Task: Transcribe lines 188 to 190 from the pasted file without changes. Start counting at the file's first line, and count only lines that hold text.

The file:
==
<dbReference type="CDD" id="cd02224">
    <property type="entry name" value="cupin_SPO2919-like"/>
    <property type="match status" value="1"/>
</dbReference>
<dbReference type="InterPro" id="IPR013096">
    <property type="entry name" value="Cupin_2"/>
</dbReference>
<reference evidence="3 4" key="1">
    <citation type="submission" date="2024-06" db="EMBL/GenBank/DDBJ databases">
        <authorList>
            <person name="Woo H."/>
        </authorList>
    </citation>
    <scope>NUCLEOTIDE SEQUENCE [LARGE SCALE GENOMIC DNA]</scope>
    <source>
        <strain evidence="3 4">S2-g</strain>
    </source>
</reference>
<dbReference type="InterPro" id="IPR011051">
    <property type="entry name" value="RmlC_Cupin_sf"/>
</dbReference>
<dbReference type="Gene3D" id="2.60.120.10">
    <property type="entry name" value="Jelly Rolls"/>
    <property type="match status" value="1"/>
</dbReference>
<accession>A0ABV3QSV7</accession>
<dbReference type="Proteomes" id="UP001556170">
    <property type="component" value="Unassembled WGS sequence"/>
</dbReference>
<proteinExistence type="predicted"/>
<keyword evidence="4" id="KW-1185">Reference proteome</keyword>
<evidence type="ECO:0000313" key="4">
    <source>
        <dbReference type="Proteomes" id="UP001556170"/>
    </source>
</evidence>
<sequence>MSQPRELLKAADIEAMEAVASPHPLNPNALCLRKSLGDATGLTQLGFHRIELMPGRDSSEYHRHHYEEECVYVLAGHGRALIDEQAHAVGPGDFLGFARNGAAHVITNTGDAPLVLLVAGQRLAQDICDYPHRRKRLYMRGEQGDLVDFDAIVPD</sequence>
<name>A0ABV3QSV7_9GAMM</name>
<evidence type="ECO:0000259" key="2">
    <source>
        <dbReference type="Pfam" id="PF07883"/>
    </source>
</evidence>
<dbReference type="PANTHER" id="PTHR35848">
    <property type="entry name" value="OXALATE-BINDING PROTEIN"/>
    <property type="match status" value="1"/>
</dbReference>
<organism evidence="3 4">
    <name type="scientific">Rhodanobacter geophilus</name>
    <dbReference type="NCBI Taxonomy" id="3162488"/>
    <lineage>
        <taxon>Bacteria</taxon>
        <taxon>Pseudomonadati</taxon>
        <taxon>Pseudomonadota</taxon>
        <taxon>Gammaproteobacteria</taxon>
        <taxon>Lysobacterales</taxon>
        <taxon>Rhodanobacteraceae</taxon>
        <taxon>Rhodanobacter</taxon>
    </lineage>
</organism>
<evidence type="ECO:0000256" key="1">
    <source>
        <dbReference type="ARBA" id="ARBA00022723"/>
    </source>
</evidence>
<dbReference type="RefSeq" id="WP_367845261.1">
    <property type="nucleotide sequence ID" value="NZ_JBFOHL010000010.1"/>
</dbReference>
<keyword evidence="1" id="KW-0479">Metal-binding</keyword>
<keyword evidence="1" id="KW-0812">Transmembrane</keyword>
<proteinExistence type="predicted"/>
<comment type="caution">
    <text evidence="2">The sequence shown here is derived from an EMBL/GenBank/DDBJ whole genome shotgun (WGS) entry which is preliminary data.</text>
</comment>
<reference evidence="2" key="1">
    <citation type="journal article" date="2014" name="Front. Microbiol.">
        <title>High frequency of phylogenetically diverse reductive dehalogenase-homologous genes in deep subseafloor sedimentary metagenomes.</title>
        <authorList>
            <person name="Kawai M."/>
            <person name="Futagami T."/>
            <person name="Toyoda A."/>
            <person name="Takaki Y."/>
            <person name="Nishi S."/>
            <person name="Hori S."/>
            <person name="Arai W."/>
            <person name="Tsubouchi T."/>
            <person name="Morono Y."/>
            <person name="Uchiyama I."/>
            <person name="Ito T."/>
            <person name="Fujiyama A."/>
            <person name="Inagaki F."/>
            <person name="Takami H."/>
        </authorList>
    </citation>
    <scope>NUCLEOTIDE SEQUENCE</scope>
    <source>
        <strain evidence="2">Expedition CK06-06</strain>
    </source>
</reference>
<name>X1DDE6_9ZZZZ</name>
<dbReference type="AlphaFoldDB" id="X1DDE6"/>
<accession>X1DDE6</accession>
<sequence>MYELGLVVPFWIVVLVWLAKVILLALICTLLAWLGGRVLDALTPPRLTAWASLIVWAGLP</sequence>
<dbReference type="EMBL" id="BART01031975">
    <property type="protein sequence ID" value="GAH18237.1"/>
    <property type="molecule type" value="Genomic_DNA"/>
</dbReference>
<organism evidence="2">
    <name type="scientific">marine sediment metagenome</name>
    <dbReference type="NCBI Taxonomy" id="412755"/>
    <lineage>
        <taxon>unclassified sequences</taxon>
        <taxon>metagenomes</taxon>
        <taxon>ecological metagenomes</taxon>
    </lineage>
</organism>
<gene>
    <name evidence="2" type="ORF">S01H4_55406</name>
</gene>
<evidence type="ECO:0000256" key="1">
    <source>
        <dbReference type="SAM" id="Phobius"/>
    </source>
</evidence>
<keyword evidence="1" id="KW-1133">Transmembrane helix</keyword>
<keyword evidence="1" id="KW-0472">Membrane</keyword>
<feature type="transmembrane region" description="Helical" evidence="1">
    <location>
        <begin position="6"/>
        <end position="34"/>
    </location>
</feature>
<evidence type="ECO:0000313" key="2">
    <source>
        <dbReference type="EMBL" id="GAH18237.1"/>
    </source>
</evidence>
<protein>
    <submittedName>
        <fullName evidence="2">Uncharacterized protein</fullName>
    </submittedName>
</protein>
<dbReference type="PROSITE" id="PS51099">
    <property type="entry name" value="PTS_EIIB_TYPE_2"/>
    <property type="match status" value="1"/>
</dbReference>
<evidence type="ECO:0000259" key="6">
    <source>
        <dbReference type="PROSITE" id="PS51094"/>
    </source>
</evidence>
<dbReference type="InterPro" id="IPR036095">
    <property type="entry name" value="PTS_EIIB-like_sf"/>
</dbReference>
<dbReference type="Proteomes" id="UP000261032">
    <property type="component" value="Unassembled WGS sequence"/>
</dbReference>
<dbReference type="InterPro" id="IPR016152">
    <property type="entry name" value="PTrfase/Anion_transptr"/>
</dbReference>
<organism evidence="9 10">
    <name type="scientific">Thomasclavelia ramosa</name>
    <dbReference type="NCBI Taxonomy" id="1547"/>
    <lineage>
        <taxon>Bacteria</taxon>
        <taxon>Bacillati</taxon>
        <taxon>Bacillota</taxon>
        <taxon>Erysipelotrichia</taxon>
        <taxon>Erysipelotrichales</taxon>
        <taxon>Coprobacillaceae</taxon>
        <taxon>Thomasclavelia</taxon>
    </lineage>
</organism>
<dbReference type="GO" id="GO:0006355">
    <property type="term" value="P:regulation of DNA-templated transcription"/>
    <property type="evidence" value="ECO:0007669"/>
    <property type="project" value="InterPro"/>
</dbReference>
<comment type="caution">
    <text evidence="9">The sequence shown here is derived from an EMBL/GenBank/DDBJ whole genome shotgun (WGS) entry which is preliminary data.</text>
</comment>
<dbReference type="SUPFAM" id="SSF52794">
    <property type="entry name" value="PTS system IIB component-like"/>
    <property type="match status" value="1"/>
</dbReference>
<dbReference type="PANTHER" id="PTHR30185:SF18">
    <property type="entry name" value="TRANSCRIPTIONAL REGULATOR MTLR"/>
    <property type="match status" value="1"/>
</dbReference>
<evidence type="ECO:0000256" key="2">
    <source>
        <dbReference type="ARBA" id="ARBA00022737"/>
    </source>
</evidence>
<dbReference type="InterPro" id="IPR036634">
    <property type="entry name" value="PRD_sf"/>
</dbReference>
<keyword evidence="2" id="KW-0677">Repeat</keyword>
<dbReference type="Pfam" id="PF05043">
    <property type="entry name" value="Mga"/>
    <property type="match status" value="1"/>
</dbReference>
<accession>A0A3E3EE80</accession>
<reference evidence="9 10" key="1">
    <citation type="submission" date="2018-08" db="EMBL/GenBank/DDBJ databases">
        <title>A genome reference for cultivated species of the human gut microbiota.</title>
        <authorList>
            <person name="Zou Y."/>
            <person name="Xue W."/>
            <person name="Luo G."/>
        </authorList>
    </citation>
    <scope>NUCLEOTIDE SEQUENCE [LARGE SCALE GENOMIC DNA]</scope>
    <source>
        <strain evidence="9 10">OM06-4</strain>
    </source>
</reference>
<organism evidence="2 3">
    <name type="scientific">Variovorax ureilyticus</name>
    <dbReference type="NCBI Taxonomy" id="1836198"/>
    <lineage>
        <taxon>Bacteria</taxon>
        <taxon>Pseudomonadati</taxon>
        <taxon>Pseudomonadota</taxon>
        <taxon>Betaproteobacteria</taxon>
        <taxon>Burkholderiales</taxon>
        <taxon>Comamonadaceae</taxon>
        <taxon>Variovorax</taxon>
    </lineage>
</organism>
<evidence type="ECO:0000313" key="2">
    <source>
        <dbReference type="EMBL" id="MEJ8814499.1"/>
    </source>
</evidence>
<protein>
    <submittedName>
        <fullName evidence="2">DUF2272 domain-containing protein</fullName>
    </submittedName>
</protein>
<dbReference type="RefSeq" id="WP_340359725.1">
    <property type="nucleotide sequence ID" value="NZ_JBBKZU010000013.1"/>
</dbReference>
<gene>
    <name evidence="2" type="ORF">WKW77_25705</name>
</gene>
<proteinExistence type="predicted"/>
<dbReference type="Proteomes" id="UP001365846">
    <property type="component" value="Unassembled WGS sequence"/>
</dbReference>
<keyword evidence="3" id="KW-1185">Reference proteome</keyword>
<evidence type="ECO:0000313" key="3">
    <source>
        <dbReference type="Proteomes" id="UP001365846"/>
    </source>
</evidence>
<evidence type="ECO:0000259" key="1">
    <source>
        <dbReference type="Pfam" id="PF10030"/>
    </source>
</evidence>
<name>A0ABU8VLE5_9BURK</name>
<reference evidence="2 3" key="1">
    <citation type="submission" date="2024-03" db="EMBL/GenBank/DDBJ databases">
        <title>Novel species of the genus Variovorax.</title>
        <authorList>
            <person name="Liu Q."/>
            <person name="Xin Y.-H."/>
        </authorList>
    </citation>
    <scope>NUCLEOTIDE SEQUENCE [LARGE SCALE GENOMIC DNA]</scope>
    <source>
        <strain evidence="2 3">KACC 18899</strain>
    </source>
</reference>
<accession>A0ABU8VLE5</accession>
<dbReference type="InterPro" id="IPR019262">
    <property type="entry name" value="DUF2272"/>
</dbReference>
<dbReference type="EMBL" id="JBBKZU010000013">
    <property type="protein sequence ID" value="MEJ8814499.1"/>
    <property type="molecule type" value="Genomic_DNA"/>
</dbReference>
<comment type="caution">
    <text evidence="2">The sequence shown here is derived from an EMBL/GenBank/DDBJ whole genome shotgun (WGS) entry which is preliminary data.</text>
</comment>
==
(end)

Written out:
    <property type="match status" value="1"/>
</dbReference>
<evidence type="ECO:0000256" key="2">